The Rochester Democrat & Chronicle reported on a meeting where Dennis Rosen, the chairman of the state liquor authority, covered the impacts of a 2005 law that increased the ability of in-state and out-of-state wineries to ship in and out of New York. Guess what?
The liquor authority has collected $431,375 in permit fees from wineries in the 15 states [with reciprocal shipping agreements]. Wineries that shipped directly reported $54 million in sales to New York consumers between March 2009 and February 2010, which yielded about $4.5 million in sales taxes.
Interstate shipping was a major fight back in the early 2000s. Then in 2005 Granholm v. Heald went in front of the Supreme Court challenging the constitutionality of laws in Michigan and New York that the court found to discriminate between in-state and out-of-state wineries because it violated the commerce clause.
This opened up new markets, evidenced by the numbers above, but it did not address direct shipping, where a winery can ship directly to a consumer in any state, because, in its silliness to redress the wrong, the court affirmed the right to ship only between states with reciprocal agreements. So a state could choose not to allow shipping at all, whether from an in-state or out-of-state winery, because then it wouldn’t be discriminating. Get it.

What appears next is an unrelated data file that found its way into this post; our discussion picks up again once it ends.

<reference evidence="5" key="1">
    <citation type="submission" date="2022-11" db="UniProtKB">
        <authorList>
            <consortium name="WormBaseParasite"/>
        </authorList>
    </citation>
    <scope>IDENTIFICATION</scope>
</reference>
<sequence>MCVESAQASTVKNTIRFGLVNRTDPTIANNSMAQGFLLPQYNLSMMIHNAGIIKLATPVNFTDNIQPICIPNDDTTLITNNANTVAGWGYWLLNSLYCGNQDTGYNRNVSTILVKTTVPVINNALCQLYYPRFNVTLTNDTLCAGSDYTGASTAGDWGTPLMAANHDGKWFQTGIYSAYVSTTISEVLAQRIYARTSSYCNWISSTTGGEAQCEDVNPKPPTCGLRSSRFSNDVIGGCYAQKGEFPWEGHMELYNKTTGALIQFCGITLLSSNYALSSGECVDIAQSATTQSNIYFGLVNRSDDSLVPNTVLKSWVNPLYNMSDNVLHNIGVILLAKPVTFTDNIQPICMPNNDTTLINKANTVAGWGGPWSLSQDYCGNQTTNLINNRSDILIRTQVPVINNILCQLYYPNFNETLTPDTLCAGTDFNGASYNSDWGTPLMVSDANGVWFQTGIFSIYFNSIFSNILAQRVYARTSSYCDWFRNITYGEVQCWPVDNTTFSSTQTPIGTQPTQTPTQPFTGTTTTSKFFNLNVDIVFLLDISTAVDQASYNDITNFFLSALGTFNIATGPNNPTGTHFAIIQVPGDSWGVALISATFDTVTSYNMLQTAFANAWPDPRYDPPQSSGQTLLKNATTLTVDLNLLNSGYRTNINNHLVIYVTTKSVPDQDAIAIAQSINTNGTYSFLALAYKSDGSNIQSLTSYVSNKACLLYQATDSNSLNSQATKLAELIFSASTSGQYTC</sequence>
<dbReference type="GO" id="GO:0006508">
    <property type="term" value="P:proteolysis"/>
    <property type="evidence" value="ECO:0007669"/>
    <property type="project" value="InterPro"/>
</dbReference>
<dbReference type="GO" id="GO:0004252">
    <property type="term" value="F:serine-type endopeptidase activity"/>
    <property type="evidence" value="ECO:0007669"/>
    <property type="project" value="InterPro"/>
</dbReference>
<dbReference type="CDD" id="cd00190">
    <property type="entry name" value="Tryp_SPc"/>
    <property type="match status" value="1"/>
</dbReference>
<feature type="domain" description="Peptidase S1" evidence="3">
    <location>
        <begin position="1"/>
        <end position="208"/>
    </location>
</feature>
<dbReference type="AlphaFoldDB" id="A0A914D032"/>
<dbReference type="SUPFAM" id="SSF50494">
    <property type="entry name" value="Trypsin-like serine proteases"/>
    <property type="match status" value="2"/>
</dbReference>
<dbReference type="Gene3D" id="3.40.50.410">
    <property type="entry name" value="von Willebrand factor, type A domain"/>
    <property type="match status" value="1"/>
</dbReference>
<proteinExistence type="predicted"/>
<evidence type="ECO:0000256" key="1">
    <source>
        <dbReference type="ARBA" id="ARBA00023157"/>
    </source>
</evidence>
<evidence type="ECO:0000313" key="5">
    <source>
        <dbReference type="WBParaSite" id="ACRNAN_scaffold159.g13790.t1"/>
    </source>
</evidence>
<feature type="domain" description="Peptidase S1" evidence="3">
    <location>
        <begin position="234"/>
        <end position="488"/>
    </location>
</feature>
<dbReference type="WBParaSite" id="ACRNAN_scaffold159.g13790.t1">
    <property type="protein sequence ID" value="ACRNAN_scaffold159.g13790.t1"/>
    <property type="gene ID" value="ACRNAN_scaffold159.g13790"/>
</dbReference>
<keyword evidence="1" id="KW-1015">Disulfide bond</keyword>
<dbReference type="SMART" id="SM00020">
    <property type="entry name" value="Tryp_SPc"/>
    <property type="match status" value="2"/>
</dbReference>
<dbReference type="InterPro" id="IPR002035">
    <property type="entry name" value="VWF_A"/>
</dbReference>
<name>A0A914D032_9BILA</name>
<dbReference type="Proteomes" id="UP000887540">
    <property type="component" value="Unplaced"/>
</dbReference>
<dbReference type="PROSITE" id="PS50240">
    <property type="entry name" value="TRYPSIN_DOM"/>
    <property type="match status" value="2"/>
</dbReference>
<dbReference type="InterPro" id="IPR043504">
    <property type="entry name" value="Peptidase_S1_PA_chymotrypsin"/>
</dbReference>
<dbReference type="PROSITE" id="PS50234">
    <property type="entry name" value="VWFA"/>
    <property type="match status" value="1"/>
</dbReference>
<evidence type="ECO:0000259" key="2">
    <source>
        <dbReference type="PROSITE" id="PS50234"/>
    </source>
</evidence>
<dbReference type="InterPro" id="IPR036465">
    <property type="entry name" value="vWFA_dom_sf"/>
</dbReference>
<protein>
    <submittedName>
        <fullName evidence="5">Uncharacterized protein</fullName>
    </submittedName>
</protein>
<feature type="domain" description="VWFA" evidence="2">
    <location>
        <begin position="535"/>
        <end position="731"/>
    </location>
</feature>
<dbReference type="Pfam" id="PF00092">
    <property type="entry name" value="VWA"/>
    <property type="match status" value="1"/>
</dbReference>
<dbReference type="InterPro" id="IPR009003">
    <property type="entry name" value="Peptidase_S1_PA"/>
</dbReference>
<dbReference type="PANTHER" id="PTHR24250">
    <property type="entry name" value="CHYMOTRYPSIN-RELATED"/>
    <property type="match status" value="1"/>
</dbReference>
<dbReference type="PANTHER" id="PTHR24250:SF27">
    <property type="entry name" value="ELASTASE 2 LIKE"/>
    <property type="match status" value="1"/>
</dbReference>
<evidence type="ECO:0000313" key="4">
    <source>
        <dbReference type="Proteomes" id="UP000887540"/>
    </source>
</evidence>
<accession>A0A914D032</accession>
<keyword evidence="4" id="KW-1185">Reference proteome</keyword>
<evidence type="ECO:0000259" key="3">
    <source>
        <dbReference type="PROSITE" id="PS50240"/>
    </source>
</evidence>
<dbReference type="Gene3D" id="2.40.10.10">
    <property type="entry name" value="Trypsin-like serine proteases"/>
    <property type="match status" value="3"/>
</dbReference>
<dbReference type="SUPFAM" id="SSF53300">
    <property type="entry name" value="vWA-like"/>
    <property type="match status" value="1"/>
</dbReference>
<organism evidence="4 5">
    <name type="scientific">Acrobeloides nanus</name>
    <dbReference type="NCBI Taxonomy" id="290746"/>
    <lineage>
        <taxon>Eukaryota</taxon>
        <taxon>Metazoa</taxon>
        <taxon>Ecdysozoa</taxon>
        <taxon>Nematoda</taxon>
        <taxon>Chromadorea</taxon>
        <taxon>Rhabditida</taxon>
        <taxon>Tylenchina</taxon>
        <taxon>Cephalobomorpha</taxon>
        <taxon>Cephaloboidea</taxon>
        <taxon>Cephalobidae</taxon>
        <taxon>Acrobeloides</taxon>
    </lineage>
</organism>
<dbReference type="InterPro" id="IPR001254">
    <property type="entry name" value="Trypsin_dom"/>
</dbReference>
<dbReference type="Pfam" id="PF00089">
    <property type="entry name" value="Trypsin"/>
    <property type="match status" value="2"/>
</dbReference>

The fight continues. Tom Wark, executive director of the Specialty Wine Retailers Association, keeps a close eye on developments. The latest is that in March the Supreme Court declined to hear an appeal in Wine Country Gift Baskets vs. Steen, which upheld Texas’s right to prohibit the shipping of wine from out-of-state retailers. Go figure.